A few months ago I was completely down as I thought I was going to have to accept that I would never run again.
My running buddy looked at me with pity when I talked about someday running again, as if I were in denial. But my physical therapist looked me in the eye and said, “Never, ever let anyone tell you that you can’t do something. I am confident that you will run again if you’re smart and take it one step at a time.”
Last night I was horribly nervous; I had a bad cold, sore throat and runny nose. I wondered if this was a smart thing to do for my ankle, even though I had no pain after my 30 minute run the day before. There was a 70% chance of rain for the entire next morning.
Fortunately, this morning I got up at 7 a.m. and braved the pouring rain in 50 degree weather. After seeing the forecast yesterday, I joked to friends that maybe there would be a “God” moment like in those tacky pictures where black clouds part and some sunny rays poke their way through just so I could have my 5k comeback.
I had my God moment. I woke up and my nose that has been running mercilessly for the past few days had stopped. I had no pounding sinus headache. The little guy in my life (who at 12 is now taller than me) was chipper and didn’t mind getting dressed in the dark and rain to go to the race site.
By the time they got ready to line up for his 1 mile race, which got shortened to a huge group 1/2 mile fun run, the sun was shining down, just on us. Someone was saying, “You can do this. ” My son got a very determined look on his face and decided that since it was only a half-mile, he would sprint the darn thing and get first in line. He got next to #1, a 16-something kid who looked built and born to run, and tried to pace with him for the first half. As usual, my little person got out of breath from not pacing himself, but still managed to pull out the stops and place 3rd boys and 5th overall. He was very proud of his first ribbon.
I have to admit that I HATE running in the rain. I’m afraid I’ll trip on a leaf and go splat. I hate having my shoes go squish squish squish, especially when I’ve paid an awful lot for specialized Asics. But today I was so psyched to finish 5k (the farthest I’d gone was 30 minutes two days ago), that I got out there and did it. And I did, in just over 35 minutes. I didn’t push my pace at all, but just plugged away and didn’t walk at all. No pain, but I definitely felt the distance was greater than I had run recently.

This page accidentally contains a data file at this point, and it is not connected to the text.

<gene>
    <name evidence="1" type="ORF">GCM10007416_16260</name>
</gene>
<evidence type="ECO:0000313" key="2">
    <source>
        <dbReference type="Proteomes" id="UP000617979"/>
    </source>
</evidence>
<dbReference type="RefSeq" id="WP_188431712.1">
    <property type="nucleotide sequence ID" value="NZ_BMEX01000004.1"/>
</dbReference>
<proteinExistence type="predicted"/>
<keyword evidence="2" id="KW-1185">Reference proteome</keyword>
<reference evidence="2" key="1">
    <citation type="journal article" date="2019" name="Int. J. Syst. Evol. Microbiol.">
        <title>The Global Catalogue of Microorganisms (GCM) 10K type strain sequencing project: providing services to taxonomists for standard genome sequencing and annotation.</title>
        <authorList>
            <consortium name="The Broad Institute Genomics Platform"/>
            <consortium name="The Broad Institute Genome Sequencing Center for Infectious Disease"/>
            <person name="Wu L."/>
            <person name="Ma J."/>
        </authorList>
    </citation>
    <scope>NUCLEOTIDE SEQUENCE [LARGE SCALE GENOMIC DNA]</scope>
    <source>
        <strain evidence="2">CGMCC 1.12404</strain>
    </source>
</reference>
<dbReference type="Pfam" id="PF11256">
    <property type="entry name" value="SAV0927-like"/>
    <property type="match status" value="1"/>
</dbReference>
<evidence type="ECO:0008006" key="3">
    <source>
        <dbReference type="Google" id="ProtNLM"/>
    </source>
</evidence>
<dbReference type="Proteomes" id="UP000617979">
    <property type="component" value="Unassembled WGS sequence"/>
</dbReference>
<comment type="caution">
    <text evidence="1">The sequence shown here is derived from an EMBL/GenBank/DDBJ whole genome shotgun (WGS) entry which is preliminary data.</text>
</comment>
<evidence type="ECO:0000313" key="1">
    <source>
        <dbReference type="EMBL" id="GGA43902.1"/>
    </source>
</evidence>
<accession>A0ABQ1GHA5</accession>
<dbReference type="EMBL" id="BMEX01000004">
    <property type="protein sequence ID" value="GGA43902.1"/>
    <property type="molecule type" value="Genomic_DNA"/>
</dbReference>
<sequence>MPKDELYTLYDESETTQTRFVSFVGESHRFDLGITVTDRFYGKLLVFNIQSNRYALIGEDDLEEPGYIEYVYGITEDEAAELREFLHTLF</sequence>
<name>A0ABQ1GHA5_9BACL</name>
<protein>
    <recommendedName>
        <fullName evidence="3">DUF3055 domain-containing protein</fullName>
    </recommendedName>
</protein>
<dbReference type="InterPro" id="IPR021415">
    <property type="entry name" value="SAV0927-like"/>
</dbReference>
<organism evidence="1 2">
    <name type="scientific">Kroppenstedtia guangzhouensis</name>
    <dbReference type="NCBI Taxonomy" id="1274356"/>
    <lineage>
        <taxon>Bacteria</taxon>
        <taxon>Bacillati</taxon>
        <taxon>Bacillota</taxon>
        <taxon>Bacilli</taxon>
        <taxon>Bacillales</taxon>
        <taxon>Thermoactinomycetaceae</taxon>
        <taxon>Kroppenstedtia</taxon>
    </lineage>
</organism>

I noticed while running that there were lots of little kids running with their parents. This was an event to raise money for the Iowa City Public Schools, so it was no surprise. Some of the parents had shocking attitudes to me, though. Obviously most of them had not trained (parents included, but especially the kids). Some parents were wisely telling their kids to pace themselves so they could get through the whole thing, but some were pretty rough on their little ones.
I admit it’s a hard call between wanting your kid to succeed and not wanting them to quit, but there are gentle ways to push them. When a kid has tears streaming down their face, it might be time to slow down or walk it a little to let them catch their breath so they can feel in control. But some parents were admonishing them for being “babies” or telling them, “No, our walk time is up.” This was at a 10-11 minute mile pace. CHILL PEOPLE! I wonder what those same parents were doing when they were 6-10. Probably not running a complete 5k. When he was 5-8, I would always tell my little one to think about how much closer we were getting to pancakes, or make up fun games like, “Let’s skip for a block.” He usually pulled out the stops and smoked me at the end, but I never minded looping back in a race to make sure he was o.k. or walking a little with him. It wasn’t about me; it was about making sure he was confident and having fun.
The only being in our family that is not happy today is my running buddy Rose. She got left behind as I knew there would be a crowd for this run and she’s not a rain dog. But we got in such a good run on Friday that she immediately collapsed on the couch. Rose, there will be more of these!
We sure did have some family fun today, and I heard my little big guy tell my mom on the phone that I did great. That made me even happier to know that he realized how important it was to me to comeback, and that he values my love of running as much as I do. He may not end up a runner, but he knows that if you really want something, and work to make it happen, it will probably all work out. Thanks to all my friends, even those who slept through the race and called me after (YEAH, YOU KNOW WHO YOU ARE, CANDY ASS!), for their love and support! We had a great brunch and talked of fitness plans. I can’t wait to see what the future will bring!